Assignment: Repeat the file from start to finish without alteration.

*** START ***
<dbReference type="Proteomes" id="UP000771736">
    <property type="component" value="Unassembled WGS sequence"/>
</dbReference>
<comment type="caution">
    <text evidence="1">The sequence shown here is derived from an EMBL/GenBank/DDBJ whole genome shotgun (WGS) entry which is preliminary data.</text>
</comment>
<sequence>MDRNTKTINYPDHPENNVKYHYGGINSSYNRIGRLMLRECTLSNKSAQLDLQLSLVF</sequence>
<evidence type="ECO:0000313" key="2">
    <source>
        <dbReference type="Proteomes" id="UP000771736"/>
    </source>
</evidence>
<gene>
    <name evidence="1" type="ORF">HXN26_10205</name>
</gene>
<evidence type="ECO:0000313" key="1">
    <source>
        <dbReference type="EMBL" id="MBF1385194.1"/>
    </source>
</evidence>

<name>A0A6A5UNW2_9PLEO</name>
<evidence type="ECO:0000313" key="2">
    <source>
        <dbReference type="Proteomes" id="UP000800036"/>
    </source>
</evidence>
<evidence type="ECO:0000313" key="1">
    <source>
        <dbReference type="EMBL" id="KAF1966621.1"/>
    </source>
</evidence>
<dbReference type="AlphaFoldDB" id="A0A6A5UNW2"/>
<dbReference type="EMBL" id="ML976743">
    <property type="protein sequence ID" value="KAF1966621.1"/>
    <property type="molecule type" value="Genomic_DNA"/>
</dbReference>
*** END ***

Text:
<dbReference type="Proteomes" id="UP000771736">
    <property type="component" value="Unassembled WGS sequence"/>
</dbReference>
<comment type="caution">
    <text evidence="1">The sequence shown here is derived from an EMBL/GenBank/DDBJ whole genome shotgun (WGS) entry which is preliminary data.</text>
</comment>
<sequence>MDRNTKTINYPDHPENNVKYHYGGINSSYNRIGRLMLRECTLSNKSAQLDLQLSLVF</sequence>
<evidence type="ECO:0000313" key="2">
    <source>
        <dbReference type="Proteomes" id="UP000771736"/>
    </source>
</evidence>
<gene>
    <name evidence="1" type="ORF">HXN26_10205</name>
</gene>
<evidence type="ECO:0000313" key="1">
    <source>
        <dbReference type="EMBL" id="MBF1385194.1"/>
    </source>
</evidence>

<name>A0A6A5UNW2_9PLEO</name>
<evidence type="ECO:0000313" key="2">
    <source>
        <dbReference type="Proteomes" id="UP000800036"/>
    </source>
</evidence>
<evidence type="ECO:0000313" key="1">
    <source>
        <dbReference type="EMBL" id="KAF1966621.1"/>
    </source>
</evidence>
<dbReference type="AlphaFoldDB" id="A0A6A5UNW2"/>
<dbReference type="EMBL" id="ML976743">
    <property type="protein sequence ID" value="KAF1966621.1"/>
    <property type="molecule type" value="Genomic_DNA"/>
</dbReference>